Fairly solid handbook on leading change in the local church - lots of talking points that one can share with the church board. It's not a bible study, so not a lot of scripture references in this short book. It's basically a collection of blog posts and bulletin points with commentary and assumes you know your bible background to what a healthy church should look like. Again, good for discussion. 3 1/2 stars.
Rick Robie
Oct 19, 2017 rated it it was amazing
I have had the privilege to be in a lot of situations in the local church ; planted, merged, closed churches. Been through all of the modern churches and ushered most of them in the church. Mr. Rainer is spit on, correct in everything he has written about. Most church leaders need this knowledge. Do yourself and your church a favor get this book into your church leaders and start a small group study on it. Start the process, be the leader your church needs!! Excellent book!!!
Heather Martinez
Jun 13, 2018 rated it it was amazing
Great little book! I love Thom Rainer because his books are short and sweet! Mainly to the point also. This book has to do w/ problems within the church and the changes that churches are going through within the 21st century.
Todd Brown
Jul 29, 2018 rated it really liked it
Currently using this book for bible study. This book is great in stimulating conversations and engagement on the process of change. One thing the church always deals with is change. A good read for those who are called to be the agents of change in their respective areas of ministry.
Lindsey Wise
May 17, 2017 rated it it was amazing
Great book for church leaders/lay members that want to change their church. Take the quiz in the back of the book to determine if your church is ready for change. This book is so relatable, you would think it was written by someone in your own church!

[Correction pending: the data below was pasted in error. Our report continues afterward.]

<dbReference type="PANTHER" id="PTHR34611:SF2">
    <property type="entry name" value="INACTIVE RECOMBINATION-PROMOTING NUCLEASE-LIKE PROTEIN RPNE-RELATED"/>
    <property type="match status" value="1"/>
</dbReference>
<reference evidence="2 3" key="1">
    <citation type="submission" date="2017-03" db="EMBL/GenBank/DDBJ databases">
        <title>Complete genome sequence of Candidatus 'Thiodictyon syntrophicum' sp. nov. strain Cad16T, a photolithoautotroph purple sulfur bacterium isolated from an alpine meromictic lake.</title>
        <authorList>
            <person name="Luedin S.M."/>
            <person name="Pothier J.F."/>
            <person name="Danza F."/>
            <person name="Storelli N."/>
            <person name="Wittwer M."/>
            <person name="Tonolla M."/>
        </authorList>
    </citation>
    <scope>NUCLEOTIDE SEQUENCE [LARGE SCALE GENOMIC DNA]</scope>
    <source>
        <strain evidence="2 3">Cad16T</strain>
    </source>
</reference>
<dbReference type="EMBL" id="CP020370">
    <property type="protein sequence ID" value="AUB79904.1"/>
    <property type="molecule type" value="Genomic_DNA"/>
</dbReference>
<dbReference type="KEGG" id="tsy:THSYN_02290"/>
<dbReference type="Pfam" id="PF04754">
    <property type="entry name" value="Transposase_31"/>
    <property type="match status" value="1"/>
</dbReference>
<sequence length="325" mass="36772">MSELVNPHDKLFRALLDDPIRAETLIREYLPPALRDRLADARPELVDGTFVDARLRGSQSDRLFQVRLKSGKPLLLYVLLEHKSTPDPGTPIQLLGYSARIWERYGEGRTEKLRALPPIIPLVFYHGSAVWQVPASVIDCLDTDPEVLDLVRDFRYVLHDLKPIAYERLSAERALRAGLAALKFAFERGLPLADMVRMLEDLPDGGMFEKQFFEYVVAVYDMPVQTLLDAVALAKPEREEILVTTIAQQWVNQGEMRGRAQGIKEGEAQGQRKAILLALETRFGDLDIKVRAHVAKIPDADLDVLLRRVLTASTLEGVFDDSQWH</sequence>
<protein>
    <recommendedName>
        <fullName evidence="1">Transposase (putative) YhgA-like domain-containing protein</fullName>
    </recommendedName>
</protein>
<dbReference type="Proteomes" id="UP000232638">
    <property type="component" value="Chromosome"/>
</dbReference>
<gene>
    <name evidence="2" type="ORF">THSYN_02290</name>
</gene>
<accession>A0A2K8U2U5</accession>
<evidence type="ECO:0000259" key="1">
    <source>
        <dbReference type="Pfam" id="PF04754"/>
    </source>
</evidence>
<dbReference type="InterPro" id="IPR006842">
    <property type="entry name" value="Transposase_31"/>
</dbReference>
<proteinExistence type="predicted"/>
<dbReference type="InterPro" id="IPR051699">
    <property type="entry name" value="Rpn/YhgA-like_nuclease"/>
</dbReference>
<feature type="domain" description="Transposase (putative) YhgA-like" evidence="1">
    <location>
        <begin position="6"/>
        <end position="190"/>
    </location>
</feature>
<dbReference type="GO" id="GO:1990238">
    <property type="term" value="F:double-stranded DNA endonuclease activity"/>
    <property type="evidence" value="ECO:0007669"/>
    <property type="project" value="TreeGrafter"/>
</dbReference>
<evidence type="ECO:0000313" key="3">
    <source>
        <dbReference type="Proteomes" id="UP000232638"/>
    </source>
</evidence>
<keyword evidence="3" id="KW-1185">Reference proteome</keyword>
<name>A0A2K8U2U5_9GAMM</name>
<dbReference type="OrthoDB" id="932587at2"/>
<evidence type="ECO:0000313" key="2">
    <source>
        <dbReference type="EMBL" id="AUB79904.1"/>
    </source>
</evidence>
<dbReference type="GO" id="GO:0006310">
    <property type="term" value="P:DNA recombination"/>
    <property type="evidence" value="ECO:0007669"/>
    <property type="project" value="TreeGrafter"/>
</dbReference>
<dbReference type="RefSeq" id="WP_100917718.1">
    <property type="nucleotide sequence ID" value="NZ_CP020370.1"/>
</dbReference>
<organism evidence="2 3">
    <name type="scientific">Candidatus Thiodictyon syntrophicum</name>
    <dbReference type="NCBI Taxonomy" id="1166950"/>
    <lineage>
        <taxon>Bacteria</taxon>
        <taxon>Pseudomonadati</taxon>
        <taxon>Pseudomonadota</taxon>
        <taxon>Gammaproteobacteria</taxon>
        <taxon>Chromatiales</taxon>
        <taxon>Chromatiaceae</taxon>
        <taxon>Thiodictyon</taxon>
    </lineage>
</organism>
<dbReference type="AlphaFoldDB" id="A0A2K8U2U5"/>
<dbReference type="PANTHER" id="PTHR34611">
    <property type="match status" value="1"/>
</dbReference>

William Scott III
Dec 05, 2017 rated it it was amazing
Shelves: ministry, leadership
Highly recommend this book for any one who feels the call to ministry! This book will not only help you change your church, but will change the way you look at change as a whole. MUST READ FOR MINISTERS!
Sam
Mar 10, 2018 rated it liked it
Solid book. Short & easy to read. Organized for leading change in a congregation. Excellent reminders and advice.
Jamie Pennington
Jan 13, 2019 rated it it was amazing
Very good book. One that every pastor and church leader should pick up.
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Thom Rainer is the president and CEO of LifeWay Christian Resources. Prior to LifeWay, he served at The Southern Baptist Theological Seminary for twelve years where he was the founding dean of the Billy Graham School of Missions and Evangelism. He is a 1977 graduate of the University of Alabama and earned his Master of Divinity and Ph.D. degrees from The Southern Baptist Theological Seminary.

In a
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“It’s really okay for low-hanging fruit to fail. It means the trial run did not work, but the church did not invest the resources in a major endeavor. Successful low-hanging fruit efforts are evident to almost everyone in the church. At the very least, there is a sense of encouragement in the congregation that something went well. Typically, though, the evidence is so compelling that the church becomes highly enthused. The excitement is palpable.” 0 likes
“Successful low-hanging fruit results will be clear, compelling, and, potentially, paradigm shifting.” 0 likes